(Bloomberg Opinion) — Life in a mining camp in 2022 can often seem little different to conditions that prevailed a century ago. “[I have a] fear of violence. [There are] catcalls, advances made in camp when you are alone,” one Rio Tinto Group employee at a remote mine site told an internal commission into workplace culture which reported on Feb. 1.
“The men would sit on the stools and watch every single female that walked past. Some made comments. Some just stared … I ended up feeling so uncomfortable that I started making sure I had a buddy to walk to dinner and back with every single night — even when it wasn’t dark.”
Almost half of people who spoke to the inquiry reported bullying in the workplace. More than a quarter of women endured sexual harassment, and 21 actual or attempted rapes or sexual assaults were reported. About 12% had experienced racism, including around a third of Indigenous people at the company’s Australian sites.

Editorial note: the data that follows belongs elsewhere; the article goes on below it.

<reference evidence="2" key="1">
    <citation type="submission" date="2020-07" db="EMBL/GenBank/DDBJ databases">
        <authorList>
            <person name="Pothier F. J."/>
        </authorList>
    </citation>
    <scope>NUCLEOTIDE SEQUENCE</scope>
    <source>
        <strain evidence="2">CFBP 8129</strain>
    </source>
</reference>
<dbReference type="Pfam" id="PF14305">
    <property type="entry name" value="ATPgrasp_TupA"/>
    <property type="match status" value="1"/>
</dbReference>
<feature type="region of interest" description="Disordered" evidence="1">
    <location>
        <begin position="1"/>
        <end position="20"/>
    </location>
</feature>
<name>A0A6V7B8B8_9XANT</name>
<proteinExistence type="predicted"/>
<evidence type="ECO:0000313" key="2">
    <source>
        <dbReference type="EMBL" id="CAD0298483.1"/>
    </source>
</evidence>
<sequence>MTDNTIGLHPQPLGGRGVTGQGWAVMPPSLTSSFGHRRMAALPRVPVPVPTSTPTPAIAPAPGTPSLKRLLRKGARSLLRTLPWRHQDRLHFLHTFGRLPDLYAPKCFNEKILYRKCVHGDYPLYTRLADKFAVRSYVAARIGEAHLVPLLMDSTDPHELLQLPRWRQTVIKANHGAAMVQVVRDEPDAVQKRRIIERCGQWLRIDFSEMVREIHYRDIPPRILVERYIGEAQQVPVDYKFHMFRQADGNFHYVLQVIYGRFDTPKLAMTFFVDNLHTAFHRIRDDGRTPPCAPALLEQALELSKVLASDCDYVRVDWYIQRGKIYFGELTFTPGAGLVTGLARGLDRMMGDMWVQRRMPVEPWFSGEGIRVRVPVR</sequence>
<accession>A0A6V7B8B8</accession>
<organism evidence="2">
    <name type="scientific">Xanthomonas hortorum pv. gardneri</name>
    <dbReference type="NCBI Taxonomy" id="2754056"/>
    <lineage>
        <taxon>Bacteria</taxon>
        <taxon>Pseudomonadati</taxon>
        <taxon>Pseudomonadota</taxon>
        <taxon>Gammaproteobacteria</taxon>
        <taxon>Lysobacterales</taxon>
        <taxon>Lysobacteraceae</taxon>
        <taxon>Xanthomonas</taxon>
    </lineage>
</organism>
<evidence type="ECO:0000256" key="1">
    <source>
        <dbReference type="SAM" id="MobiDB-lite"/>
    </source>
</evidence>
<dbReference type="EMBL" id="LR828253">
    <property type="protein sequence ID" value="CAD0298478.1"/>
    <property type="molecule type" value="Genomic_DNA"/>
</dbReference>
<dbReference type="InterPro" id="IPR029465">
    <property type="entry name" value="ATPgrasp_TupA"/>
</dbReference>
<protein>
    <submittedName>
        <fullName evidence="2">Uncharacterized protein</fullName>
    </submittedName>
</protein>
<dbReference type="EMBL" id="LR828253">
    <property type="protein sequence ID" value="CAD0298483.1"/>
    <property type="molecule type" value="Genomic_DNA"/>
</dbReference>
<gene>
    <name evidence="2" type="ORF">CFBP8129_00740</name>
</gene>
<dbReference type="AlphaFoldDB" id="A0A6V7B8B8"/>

If that litany of vile behavior seems familiar, it’s because similar incidents seem to have played out in mining towns throughout history. “Can’t ye imagine what it’s like — bein’ a woman in a place like this? And a woman they think good-lookin’!” lamented Mary Burke, one of the protagonists of Upton Sinclair’s 1917 novel King Coal. “Some one’s always troublin’ us women!
For the rest of this column: https://www.bloombergquint.com/gadfly/mining-chose-this-toxic-culture-it-s-time-for-rio-tinto-to-change